“The venue is there to help you. We want to catch these people who are doing this to our customers for whatever reason.”
Their pleas come as clubs across the city face a boycott after the spiking reports.
Students from Girls Night In Glasgow are leading the campaign – which urges revellers to snub major city bars for a night in or for a flat party on Thursday, October 28.
A spokesperson from the group said: “The violation of anyone’s body should strike a chord with everyone, which is why we are trying to make our movement as inclusive as possible.
“Drink spiking and rape culture must be addressed at a systematic level, by both clubs/organisers and government.
“We demand serious reforms and accountability for the unsafe environment that the ignorance and evil certain groups of people are causing.”
Police Scotland said the alleged incidents across Scotland do not appear to be linked.
Labour MSP Monica Lennon, who raised the matter in Scottish Parliament, said: “Reports of spiking incidents in Glasgow and elsewhere are deeply troubling.
“We know these wicked crimes are mostly perpetrated by men who feel entitled to harm and abuse women. It’s unacceptable and must be stamped out.”
A spokesperson for the Night Time Industries Association (NTIA) said: “In response to recent reports, operators across the UK have been working with the police, local authorities and key stakeholders, focusing on safeguarding customers – particularly women, at night.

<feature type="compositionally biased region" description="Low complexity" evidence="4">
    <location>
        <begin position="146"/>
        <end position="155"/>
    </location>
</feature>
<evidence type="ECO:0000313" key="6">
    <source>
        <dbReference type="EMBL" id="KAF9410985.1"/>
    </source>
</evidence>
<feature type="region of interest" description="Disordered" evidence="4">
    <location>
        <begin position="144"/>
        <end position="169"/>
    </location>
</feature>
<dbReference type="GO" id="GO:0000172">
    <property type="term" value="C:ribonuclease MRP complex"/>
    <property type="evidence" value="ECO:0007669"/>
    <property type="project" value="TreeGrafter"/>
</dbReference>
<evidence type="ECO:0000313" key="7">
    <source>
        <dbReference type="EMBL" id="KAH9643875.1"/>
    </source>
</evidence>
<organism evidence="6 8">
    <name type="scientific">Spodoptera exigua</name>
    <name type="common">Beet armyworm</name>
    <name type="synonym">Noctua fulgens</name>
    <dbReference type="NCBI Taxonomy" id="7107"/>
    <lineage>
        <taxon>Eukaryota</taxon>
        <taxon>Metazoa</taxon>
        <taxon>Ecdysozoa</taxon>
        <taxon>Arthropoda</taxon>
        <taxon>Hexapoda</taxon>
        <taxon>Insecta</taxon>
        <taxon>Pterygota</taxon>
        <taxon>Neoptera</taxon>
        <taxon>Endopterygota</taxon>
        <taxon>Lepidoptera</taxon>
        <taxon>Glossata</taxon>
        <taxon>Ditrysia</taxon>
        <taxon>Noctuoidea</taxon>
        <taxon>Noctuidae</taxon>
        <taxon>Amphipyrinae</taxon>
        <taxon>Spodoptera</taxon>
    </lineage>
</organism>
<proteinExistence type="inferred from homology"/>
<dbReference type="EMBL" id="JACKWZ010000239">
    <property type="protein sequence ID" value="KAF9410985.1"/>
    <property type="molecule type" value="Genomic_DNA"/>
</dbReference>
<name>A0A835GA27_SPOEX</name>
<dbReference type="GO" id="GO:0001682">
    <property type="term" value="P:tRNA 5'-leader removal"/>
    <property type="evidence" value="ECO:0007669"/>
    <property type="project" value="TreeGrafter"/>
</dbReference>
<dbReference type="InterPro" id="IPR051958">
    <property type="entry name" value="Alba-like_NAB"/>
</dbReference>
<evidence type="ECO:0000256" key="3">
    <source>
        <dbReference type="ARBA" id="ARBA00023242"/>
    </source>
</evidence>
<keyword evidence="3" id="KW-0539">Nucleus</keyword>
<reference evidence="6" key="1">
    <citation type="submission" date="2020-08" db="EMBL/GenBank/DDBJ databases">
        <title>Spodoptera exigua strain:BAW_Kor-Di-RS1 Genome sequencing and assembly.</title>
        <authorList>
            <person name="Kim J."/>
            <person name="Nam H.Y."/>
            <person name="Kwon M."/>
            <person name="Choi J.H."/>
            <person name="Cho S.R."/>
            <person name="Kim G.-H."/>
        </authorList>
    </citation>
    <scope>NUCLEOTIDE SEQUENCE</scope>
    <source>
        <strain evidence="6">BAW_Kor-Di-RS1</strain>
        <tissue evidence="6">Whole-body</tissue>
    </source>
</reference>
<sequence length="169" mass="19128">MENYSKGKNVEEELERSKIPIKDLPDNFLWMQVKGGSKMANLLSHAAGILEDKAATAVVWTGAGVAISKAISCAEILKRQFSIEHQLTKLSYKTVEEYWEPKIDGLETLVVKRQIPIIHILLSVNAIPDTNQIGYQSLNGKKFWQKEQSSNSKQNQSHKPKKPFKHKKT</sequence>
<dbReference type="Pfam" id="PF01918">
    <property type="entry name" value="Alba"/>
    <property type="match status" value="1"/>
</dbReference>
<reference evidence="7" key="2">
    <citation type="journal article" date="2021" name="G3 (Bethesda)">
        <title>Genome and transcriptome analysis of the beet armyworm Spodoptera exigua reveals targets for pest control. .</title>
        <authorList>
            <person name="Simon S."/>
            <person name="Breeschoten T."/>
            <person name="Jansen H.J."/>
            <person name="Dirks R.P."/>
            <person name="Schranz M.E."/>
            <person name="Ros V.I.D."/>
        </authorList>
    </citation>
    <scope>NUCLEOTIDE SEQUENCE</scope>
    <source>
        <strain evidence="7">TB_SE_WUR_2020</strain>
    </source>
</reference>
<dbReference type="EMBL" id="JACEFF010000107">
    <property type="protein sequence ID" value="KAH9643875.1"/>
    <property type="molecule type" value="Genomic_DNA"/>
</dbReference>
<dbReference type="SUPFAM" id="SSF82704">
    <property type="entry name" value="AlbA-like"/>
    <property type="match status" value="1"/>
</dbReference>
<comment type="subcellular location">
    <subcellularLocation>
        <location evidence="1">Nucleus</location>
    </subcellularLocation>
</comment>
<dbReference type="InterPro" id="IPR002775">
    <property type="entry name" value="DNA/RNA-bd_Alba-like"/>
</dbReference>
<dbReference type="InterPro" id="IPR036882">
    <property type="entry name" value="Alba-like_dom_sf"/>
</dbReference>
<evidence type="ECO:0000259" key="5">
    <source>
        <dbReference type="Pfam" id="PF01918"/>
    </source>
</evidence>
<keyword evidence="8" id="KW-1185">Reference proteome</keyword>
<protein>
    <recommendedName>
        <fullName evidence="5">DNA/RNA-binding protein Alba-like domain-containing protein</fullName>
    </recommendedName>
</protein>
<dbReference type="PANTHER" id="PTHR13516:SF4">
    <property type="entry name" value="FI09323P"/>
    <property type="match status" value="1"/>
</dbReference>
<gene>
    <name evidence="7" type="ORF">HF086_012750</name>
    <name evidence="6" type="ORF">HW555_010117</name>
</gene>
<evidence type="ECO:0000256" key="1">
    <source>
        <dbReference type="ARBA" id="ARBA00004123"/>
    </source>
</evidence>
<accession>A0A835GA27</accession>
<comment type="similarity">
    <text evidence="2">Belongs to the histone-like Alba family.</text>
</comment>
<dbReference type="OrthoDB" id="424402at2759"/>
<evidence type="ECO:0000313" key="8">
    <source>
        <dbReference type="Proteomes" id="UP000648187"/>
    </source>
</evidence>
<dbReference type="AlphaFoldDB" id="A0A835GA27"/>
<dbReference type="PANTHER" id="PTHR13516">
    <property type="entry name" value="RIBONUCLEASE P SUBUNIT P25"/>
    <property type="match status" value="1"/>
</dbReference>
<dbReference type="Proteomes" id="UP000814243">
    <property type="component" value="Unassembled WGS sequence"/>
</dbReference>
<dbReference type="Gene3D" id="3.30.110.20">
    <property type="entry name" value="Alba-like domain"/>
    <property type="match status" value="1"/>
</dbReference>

“Many cities already have well-established networks among operators and community support representatives and work very closely with authorities, communicating on a regular basis to highlight increases in crime or disorder.
“The truth is though, very real challenges still exist.
“We know this a societal problem but it is very difficult to say with any real certainty what the scale of this problem is.
“Drink spiking is currently criminalised under an offense which encompasses many other types of incident and it is also not possible to ascertain whether an incident occurred within a licensed venue or in some other setting.
“The result is that police data revealed through Freedom of Information does not give an accurate picture of what’s happening, or lend itself to specifically categorising this particular crime.”
A spokesman for Rape Crisis Scotland said: “Reports of spiking by injection are obviously deeply concerning and are having a very real impact on how safe particularly women are feeling entering bars and clubs.
“We agree with all those calling for venues to do better and ensure that they are taking every possible measure to prevent abusive men from having access to their premises and being able to perpetuate harm, and in responding robustly to reports when this does happen.
“The extent to which women are simply expected to navigate the world with such an acute and credible fear of men’s violence is deeply unjust.
“This violence is not inevitable and it’s not something that we should accept as such. Women deserve to feel and be safe – venues have a responsibility to make this a reality.”
By Ellie Forbes and Ruth Suter, SWNS